My first op-ed article in 2006 (the Indonesian version was also published by Kompas). Thanks to Jusuf Kalla for his remark. Because of the limited space, I had to drop some interesting issues:
1. Jagdish Bhagwati's rebuttal to Amartya Sen. According to Sen, famine never occured in democratic countries. But Bhagwati cited an example of an Indian state of Bihar, who had a famine problem in the 1980s although many other states had suprluses of rice production. The surplus state refused to transfer their surpluses, and the central government could not do anything. Finally, PM Indira Gandhi had to ask for help from Washington. This is on page 100-101 of "In Defense of Globalization" (2004).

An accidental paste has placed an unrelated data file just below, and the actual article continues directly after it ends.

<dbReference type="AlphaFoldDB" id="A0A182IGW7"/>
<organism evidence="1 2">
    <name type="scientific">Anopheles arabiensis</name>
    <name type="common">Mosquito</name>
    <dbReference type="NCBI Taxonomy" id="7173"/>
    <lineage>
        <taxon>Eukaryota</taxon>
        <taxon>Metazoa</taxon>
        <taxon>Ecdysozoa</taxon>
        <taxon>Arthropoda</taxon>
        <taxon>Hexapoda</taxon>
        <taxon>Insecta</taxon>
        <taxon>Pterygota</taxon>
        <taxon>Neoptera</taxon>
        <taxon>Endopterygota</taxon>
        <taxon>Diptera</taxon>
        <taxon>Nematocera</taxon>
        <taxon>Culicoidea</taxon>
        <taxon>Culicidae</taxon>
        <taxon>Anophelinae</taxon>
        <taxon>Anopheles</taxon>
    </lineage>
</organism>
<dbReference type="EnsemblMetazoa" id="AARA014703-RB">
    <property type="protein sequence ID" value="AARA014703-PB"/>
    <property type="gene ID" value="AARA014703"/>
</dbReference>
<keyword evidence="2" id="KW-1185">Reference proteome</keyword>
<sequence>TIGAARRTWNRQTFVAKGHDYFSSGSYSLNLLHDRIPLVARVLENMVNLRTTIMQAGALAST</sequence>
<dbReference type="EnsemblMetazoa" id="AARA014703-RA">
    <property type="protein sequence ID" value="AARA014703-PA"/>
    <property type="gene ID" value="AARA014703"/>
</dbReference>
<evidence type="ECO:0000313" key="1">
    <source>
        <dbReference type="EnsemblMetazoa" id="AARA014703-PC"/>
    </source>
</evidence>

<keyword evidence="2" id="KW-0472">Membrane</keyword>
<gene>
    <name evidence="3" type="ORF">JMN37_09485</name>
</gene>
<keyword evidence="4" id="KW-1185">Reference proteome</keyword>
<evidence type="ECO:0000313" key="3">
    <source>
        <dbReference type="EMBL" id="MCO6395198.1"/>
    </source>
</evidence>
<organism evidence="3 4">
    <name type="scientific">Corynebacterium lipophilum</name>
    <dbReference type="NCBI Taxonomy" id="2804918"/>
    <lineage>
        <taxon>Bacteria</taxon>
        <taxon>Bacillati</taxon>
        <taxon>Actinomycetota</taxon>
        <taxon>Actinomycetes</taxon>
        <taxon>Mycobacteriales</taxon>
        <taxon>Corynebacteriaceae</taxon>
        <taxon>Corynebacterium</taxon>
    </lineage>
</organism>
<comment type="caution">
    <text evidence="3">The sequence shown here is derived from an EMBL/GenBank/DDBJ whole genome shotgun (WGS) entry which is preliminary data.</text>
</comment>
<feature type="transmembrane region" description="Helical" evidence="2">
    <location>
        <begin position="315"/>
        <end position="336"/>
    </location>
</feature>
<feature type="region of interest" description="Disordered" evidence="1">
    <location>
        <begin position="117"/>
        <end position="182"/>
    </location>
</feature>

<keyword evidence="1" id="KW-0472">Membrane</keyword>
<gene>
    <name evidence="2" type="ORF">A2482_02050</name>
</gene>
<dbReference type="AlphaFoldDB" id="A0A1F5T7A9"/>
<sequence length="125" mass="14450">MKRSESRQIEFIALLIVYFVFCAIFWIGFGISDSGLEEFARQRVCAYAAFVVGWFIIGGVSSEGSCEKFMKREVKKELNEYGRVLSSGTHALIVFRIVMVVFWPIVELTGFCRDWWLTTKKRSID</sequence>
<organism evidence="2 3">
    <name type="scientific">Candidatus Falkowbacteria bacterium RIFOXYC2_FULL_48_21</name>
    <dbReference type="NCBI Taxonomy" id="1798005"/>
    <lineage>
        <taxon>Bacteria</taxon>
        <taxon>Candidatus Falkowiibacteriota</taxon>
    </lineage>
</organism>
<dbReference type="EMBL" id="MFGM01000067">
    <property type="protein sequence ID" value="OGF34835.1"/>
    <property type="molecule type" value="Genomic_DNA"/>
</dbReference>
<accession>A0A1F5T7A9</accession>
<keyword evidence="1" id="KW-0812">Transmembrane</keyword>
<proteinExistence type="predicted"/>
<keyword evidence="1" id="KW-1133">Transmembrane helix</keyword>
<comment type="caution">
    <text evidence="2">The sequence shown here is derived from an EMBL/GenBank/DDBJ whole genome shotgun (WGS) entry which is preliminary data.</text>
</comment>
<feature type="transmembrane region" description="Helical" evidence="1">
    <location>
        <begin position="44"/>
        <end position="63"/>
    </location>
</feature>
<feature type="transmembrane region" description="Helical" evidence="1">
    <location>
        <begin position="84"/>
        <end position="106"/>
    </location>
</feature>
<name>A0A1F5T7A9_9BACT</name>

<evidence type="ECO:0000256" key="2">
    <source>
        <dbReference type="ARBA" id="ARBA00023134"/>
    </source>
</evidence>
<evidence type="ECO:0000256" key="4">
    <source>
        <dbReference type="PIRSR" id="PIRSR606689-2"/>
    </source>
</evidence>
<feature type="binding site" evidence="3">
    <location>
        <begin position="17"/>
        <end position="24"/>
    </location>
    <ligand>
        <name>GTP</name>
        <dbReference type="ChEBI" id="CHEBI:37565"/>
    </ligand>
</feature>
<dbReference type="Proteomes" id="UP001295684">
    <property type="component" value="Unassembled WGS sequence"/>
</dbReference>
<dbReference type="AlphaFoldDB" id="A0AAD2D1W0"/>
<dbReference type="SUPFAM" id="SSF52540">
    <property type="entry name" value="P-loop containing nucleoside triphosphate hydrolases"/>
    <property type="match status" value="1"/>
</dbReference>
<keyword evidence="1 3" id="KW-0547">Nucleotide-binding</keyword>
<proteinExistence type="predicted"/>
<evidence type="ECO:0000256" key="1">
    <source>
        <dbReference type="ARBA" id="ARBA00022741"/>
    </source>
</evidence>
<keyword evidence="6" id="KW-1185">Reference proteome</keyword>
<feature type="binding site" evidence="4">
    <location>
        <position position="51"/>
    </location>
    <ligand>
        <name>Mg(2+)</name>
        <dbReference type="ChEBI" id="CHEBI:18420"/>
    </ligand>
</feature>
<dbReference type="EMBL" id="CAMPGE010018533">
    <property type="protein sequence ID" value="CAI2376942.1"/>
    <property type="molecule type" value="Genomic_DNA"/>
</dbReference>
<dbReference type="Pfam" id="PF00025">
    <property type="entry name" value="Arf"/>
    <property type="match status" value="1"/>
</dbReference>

2. The discussion about good institutions and economic welfare. Reverse causality issue: do good institutions create economic welfare, or are institutions good because prosperous countries can afford to have them? Acemoglu, Johnson and Robinson (2000) proved that institutions do matter. What's interesting from their paper is the use of settlers mortality rate during the colonial era as an instrumental variable, so they solved the problem of reverse causality. However, as we know, this guy doesn't really buy the idea, and argues that once you get rich, you can afford to have good institutions, good governance and less corruption.